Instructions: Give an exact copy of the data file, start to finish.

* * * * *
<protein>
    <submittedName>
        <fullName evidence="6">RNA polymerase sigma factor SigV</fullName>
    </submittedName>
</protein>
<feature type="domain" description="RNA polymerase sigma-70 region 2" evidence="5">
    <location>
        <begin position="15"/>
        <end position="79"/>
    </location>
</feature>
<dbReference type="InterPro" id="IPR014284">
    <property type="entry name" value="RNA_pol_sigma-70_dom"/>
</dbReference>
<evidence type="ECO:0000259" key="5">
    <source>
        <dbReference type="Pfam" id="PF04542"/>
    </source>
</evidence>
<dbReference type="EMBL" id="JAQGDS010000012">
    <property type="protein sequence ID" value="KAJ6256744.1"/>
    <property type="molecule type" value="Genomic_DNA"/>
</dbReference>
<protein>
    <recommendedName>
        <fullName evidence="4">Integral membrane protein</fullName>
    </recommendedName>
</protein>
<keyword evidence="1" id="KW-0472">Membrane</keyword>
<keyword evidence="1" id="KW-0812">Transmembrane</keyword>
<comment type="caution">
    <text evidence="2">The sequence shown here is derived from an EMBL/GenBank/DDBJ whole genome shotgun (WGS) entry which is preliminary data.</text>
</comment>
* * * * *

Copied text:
<protein>
    <submittedName>
        <fullName evidence="6">RNA polymerase sigma factor SigV</fullName>
    </submittedName>
</protein>
<feature type="domain" description="RNA polymerase sigma-70 region 2" evidence="5">
    <location>
        <begin position="15"/>
        <end position="79"/>
    </location>
</feature>
<dbReference type="InterPro" id="IPR014284">
    <property type="entry name" value="RNA_pol_sigma-70_dom"/>
</dbReference>
<evidence type="ECO:0000259" key="5">
    <source>
        <dbReference type="Pfam" id="PF04542"/>
    </source>
</evidence>
<dbReference type="EMBL" id="JAQGDS010000012">
    <property type="protein sequence ID" value="KAJ6256744.1"/>
    <property type="molecule type" value="Genomic_DNA"/>
</dbReference>
<protein>
    <recommendedName>
        <fullName evidence="4">Integral membrane protein</fullName>
    </recommendedName>
</protein>
<keyword evidence="1" id="KW-0472">Membrane</keyword>
<keyword evidence="1" id="KW-0812">Transmembrane</keyword>
<comment type="caution">
    <text evidence="2">The sequence shown here is derived from an EMBL/GenBank/DDBJ whole genome shotgun (WGS) entry which is preliminary data.</text>
</comment>